The goal is to have something written by the next time I check in, but, you know, we’ll see how that goes.

Despite finally feeling like I have a firm handle on my work, I’m still doubting myself. These feelings of doubt only doubled on Tuesday, when the apprentices sat through a talk with an editor at OI who made it plain what his feelings were on blogging and digital publications. Essentially, he said don’t waste your time writing for publications like the Junto or other blogs– spend your time working on getting your writing in peer review publications.

Now, I knew that there were people in academia who don’t care for digital scholarship. But in the same way I knew there were Trump supporters, I suppose I had just never encountered one. I typically only spend time with people who are like-minded. (Read: my friends think blogging and digital humanities are really cool.) Really, it’s like any other kind of bias– you’d almost never tell someone who’s into digital scholarship that they shouldn’t publish on webmags, web journals, or other blogs, on the grounds that it’s pretty disrespectful. It’s dismissive of their academic interest.

I had to remember that history as a academic discipline operates under a lot more constraints than does an interdisciplinary field like American Studies. All of my professors are encouraging of the pursuit of blogging and writing for webmagazines, first, because they know it brings me joy, and second, because they can see value in alternative forms of scholarship.

In a logocentric world, I understand why academia values print publications. There’s something inherent in us as a Western, literate society that can only conceive of true knowledge as printed. And even while disciplines like American Studies deeply value other forms of knowledge, there is still a need to try to articulate the knowledge of forms such as music, theater, visual art in words, on a sheet of paper– when in my opinion, if the artist wanted to articulate their knowledge as such, they would have just written a novel or an essay to start with.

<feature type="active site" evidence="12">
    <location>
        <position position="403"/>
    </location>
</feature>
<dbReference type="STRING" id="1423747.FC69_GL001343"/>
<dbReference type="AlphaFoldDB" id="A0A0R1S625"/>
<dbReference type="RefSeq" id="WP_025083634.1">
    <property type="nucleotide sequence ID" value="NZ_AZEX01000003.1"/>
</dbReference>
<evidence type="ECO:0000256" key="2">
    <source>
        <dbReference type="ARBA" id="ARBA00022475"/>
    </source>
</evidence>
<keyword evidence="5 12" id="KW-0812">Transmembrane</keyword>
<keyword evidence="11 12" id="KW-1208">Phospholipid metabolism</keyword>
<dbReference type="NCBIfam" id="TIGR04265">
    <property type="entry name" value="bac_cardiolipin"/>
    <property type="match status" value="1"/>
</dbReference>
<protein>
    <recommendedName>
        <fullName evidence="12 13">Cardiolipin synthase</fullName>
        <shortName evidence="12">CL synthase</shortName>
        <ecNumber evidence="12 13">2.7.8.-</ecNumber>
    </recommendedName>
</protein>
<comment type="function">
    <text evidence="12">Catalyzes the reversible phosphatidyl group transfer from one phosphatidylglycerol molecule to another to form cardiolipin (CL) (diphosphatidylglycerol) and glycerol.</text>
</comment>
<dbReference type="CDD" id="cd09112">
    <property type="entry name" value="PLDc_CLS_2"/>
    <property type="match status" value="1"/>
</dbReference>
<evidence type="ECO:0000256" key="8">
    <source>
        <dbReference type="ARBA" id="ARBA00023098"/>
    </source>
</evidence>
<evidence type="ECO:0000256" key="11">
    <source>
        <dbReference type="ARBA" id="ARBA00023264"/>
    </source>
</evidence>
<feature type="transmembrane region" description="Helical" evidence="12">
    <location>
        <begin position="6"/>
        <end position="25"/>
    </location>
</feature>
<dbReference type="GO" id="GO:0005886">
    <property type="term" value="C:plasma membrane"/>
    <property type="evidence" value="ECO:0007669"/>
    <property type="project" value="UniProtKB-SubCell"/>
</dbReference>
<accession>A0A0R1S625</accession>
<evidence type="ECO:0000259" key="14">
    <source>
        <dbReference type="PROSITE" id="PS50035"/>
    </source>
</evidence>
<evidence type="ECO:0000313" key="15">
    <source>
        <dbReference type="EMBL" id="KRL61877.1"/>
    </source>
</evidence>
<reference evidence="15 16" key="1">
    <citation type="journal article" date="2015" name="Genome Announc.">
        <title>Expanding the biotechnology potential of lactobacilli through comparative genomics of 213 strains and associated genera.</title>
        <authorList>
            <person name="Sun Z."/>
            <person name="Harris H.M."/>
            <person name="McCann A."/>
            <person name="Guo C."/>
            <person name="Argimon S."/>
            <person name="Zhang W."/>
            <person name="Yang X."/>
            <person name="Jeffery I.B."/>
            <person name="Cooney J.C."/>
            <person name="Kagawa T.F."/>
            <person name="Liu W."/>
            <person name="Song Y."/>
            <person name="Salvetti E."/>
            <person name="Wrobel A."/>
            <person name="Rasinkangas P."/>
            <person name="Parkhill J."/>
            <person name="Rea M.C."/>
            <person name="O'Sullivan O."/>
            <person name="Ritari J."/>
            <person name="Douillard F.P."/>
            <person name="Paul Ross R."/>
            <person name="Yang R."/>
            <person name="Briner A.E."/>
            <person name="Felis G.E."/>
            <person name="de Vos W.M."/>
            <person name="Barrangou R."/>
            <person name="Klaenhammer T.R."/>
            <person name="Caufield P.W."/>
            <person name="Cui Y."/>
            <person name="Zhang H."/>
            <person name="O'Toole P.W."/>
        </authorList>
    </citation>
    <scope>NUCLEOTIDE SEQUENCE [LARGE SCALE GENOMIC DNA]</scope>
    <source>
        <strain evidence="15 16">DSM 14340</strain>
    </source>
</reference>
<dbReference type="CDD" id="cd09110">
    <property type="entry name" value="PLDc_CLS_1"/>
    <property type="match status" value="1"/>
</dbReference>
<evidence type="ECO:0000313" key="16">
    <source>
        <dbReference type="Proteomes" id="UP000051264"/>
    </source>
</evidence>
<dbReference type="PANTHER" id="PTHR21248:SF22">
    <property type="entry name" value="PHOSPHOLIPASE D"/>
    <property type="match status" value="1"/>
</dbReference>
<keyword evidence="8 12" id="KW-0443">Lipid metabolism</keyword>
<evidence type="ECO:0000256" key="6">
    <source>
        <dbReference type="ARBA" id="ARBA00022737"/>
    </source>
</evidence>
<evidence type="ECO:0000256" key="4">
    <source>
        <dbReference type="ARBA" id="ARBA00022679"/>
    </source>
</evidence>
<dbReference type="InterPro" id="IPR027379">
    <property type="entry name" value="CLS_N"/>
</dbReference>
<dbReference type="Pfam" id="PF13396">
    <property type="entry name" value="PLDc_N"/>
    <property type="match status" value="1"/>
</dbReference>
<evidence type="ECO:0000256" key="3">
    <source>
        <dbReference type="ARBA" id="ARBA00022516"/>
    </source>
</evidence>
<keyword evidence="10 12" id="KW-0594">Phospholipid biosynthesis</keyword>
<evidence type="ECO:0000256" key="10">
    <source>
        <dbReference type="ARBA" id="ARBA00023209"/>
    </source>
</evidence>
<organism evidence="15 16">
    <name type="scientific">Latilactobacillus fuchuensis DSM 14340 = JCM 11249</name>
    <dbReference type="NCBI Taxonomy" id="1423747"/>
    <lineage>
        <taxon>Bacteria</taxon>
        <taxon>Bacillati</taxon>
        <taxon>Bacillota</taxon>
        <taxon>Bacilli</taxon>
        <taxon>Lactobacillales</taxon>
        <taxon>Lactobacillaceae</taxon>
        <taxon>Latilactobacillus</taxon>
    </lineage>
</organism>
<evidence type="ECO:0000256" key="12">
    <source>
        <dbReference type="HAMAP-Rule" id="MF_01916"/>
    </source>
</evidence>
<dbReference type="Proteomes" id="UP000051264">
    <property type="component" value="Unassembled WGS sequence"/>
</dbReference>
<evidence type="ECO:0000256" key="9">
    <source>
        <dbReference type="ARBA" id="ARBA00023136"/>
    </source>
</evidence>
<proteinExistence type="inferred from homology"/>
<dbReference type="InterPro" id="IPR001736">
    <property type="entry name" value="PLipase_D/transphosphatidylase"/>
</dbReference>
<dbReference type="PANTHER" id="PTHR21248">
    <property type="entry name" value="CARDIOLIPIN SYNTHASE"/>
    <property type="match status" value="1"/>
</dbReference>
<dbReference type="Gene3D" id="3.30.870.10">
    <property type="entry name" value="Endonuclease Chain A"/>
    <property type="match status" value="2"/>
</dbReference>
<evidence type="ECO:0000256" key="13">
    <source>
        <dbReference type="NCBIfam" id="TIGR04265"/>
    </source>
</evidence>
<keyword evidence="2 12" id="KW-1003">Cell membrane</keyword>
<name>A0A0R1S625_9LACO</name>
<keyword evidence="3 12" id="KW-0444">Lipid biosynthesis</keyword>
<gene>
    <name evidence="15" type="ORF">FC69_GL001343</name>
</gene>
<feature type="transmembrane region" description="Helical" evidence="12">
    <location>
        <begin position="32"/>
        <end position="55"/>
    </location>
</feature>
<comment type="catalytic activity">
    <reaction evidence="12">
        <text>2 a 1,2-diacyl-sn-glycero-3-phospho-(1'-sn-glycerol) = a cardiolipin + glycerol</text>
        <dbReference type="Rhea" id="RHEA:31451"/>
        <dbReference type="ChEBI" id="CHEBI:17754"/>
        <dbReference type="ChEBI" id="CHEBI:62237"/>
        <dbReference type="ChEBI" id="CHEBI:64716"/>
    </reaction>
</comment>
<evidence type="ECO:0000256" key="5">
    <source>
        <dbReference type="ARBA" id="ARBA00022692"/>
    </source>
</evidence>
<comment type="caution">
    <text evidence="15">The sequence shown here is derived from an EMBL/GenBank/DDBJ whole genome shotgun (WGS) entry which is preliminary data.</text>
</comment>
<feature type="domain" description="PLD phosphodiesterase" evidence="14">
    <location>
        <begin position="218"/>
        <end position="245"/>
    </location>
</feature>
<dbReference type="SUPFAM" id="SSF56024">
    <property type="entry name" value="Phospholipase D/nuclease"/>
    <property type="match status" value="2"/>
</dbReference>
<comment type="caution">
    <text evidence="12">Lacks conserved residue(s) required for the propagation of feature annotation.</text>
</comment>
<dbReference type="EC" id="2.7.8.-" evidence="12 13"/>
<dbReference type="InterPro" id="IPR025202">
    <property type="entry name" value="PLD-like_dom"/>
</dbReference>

Vehicles of expression are nothing to me but different languages. If you want to find knowledge in art, study the visual. If you want to find knowledge in music, listen to music. And, if you want to have a conversation about art, there’s nothing wrong with writing it, but I also think there is something even more valuable about inserting yourself in the conversation in the “language” of choice. I engage with my favorite artists by learning their style, their signatures, and then  making it my own, fusing our knowledge to create something new. That’s why sampling in African-American music is why of the most fascinating phenomena I’ve ever encountered. It’s why the Black Monologues, a theater production University of Virginia students have recently begun producing into an annual event, can speak to a truly diverse audience populace, though written solely by university students between the ages of 18-22. They incorporate all types of knowledge, from literary giants, to musical greats, to inspiration from television shows, to poetry, to dance, to create something visual that expresses the kind of scholarly knowledge about the African-American experience that most people assume can only be adequately  articulated in a monograph.

Sometimes, it’s bigger than a page.

Sometimes, the written word is not adequate.

Expression and “true knowledge” should not be limited by what has conventionally deemed acceptable.

My expression of my knowledge on a blog, or in art, or in a comic, is absolutely no less valuable than when I articulate that same knowledge in a scholarly article.

It is honestly such a shame, that in light of everything this country has been going through with the acceptance of difference, diversity, even in terms of something like scholarship, is not accepted.

I guess it’s a blessing then, that I’ve learned that I don’t need acceptance from others to validate my knowledge. I am proud to be both a scholar and an artist, wreaking havoc and subverting expectations ’til the end of time.